|Nosil Lab of Evolutioary Biology, University of Sheffield, UK|
Here's one of those nice little pieces of scientific research that so infuriates creationist loons and sends them into deep denialism or a frenzied casting around for a way to dismiss it because it doesn't support their sacred conclusions.
One of the interesting questions in evolution is, just how predictable is it? Could we rewind the clock say ten million years and get the same result we have today? Or is there so much randomness in the process that small random differences both in the environment and the evolving individual species would add up eventually to major differences? And this of course is assuming that the main or only component of evolutionary change is natural selection and all change is adaptive. But, if random genetic drift is as important as some people think, then evolution could not be predictable except perhaps in conditions of intense selection pressure.
To help understand this a little better, a group from the Nosil Lab for Evolutionary Biology, University of Sheffield, UK, examined the differences in the DNA of a widespread species of Californian stick insect, Timema cristinae. This species has evolved two ecotypes adapted to living on different hillside plants. One with a broad body which lives on broad-leaved plants and one with a long, thin body with a central stripe, adapted to narrow-leaved plants. Although the same species, these can be seen as a species in the process of diverging into two daughter species.
Natural selection can drive the repeated evolution of reproductive isolation, but the genomic basis of parallel speciation remains poorly understood. We analyzed whole-genome divergence between replicate pairs of stick insect populations that are adapted to different host plants and undergoing parallel speciation. We found thousands of modest-sized genomic regions of accentuated divergence between populations, most of which are unique to individual population pairs. We also detected parallel genomic divergence across population pairs involving an excess of coding genes with specific molecular functions. Regions of parallel genomic divergence in nature exhibited exceptional allele frequency changes between hosts in a field transplant experiment. The results advance understanding of biological diversification by providing convergent observational and experimental evidence for selection’s role in driving repeatable genomic divergence.
Víctor Soria-Carrasco, Zachariah Gompert, et al; Stick Insect Genomes Reveal Natural Selection’s Role in Parallel Speciation;
Science 16 May 2014: Vol. 344 no. 6185 pp. 738-742 DOI: 10.1126/science.1252136
I think it says that repeatability of evolution is very low.As expected, they found many genetic differences between the two ecotypes, but they also found a wide difference between what appeared to be the the same ecotype collected from different hillsides. Only 17 percent of their DNA had changed in the same way. This indicates that a lot of the change is initially random and then selection works on that randomness to arrive at the same adaptive change, but by different routes and with different genes.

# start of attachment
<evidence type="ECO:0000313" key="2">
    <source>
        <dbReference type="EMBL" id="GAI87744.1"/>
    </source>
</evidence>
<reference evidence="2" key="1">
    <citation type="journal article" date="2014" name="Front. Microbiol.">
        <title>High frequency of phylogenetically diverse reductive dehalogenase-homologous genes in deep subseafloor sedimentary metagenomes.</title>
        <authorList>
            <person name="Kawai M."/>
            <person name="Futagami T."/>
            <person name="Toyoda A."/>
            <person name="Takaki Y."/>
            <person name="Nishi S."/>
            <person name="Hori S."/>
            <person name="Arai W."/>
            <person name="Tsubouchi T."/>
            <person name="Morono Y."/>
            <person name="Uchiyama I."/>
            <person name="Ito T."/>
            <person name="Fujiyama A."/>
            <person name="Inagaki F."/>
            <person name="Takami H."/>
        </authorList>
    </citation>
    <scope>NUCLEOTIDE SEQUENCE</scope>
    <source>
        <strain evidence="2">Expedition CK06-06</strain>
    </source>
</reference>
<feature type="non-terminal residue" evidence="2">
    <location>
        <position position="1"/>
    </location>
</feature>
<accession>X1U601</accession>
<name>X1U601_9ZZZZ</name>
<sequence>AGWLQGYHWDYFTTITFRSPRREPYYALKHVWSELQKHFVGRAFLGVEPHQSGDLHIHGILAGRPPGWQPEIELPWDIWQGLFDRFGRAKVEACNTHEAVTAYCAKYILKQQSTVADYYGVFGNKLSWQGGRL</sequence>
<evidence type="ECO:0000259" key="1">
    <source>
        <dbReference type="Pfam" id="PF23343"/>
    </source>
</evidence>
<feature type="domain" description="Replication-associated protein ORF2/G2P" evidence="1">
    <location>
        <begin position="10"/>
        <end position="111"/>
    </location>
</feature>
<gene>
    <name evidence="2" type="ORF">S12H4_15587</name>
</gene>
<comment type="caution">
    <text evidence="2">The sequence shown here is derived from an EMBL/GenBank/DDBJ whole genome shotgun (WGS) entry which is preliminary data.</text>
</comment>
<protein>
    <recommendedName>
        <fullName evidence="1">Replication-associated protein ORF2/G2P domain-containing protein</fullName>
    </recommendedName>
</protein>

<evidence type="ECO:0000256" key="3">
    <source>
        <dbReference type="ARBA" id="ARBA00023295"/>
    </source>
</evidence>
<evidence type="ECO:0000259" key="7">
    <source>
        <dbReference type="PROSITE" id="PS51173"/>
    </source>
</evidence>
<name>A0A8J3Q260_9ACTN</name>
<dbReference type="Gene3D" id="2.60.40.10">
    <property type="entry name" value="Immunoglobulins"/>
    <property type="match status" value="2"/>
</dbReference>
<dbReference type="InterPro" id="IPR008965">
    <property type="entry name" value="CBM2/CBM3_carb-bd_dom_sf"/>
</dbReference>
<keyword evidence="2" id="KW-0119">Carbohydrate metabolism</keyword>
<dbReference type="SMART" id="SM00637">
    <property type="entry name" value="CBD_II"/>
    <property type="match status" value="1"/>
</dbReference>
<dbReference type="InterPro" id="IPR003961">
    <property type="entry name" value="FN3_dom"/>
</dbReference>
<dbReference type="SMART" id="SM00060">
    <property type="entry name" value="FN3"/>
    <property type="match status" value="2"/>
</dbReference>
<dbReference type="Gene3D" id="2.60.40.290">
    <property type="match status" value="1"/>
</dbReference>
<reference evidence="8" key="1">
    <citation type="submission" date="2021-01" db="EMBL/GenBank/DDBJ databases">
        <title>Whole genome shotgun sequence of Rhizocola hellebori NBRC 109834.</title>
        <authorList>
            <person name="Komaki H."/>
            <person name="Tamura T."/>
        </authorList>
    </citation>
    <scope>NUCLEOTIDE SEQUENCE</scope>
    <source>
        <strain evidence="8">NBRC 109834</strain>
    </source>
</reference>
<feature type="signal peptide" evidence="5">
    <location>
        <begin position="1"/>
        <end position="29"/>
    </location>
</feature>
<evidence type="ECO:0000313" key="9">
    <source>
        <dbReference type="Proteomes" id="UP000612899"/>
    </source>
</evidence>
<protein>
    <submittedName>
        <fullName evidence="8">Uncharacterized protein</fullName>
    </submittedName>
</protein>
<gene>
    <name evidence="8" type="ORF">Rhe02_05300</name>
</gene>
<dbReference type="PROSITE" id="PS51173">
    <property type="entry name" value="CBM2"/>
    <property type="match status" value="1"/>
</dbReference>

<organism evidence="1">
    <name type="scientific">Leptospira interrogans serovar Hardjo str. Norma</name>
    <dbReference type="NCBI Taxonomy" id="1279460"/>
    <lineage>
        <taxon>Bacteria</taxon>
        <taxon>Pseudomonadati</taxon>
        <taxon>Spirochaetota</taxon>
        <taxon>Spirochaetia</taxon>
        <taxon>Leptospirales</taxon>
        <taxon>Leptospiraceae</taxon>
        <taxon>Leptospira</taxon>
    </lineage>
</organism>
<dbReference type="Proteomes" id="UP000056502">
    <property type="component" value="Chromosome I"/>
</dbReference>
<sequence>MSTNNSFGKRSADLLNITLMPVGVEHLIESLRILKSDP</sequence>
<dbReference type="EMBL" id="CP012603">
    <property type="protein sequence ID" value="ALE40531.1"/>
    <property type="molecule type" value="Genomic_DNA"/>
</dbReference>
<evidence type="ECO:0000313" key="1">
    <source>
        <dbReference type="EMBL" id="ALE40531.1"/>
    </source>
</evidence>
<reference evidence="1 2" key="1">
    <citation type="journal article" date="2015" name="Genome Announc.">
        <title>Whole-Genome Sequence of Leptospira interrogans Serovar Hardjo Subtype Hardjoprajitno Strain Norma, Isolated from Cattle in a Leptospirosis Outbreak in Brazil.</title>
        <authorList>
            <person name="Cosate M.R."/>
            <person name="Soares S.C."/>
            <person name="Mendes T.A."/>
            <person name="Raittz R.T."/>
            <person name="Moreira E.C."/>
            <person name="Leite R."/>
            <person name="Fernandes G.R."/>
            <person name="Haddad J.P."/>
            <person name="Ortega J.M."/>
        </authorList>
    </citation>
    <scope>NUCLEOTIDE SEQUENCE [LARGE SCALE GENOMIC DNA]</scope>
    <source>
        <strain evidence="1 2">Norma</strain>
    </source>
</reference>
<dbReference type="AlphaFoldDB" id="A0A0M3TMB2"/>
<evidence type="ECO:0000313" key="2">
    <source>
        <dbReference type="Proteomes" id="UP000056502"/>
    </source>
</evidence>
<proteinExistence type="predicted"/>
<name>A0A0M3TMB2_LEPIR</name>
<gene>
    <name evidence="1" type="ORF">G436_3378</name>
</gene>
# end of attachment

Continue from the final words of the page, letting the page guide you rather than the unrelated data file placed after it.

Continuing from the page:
Andrew Hendry, evolutionary biologist, McGill University, Montreal, Canada
They've actually been able to dig down into the genome and find out a little bit more about [parallel evolution]. [The work] is really starting to give us some mechanistic understanding of the molecular basis of evolution.So the team then transferred members of each ecotype onto the 'wrong' plant and analysed the DNA of their offspring to see how the frequency of different alleles had changed from those in their parents. These shifts would be due to selection pressure with those more advantageous to the parents making them more likely to breed and so increasing in frequency in the offspring with a corresponding decrease in their less-favourable counterparts. The result was a significant increase in those genes associated with differences in the two ecotypes. In other words, in a single generation, selection pressure had pushed the species towards the ecotype normally living on the host plant onto which they had been transferred.
Tim Coulson, population biologist, Oxford University, UK
These results indicate that divergent selection plays a role in repeated genomic divergence between ecotypes. Furthermore, our results suggest that, although repeated evolutionary scenarios (i.e., replaying the tape of life) would likely result in idiosyncratic outcomes, there may be a repeatable component driven by selection that can be detected, even at the genome-wide level and during the complex process of speciation.
Víctor Soria-Carrasco, Zachariah Gompert, et al; op cit
It would be interesting to hear what one of the loons at the Discovery Institute or the Institute for Creation Research has to says on this subject. Here we see not only environmentally-driven speciation in progress but we can see significant change in the frequency allele of key genes involved in this divergence being measurable in a single generation. If this does not constitute experimental evidence for evolution and an observed instance of speciation in progress so far as they are concerned, then it's probable that there is no evidence that they would accept. It's the equivalent of watching a stone fall to Earth while denying that gravity exists.
The only way this can be dismissed as evidence for evolution is simply to ignore it altogether, or to redefine evolution as something other than the standard scientific description of ".. any change in the frequency of alleles within a gene pool from one generation to the nex" (Helena Curtis and N. Sue Barnes, Biology, 5th ed. 1989 Worth Publishers, p.974).
Any creationist up for trying for an explanation? If so, please try to spell correctly and use proper English grammar.
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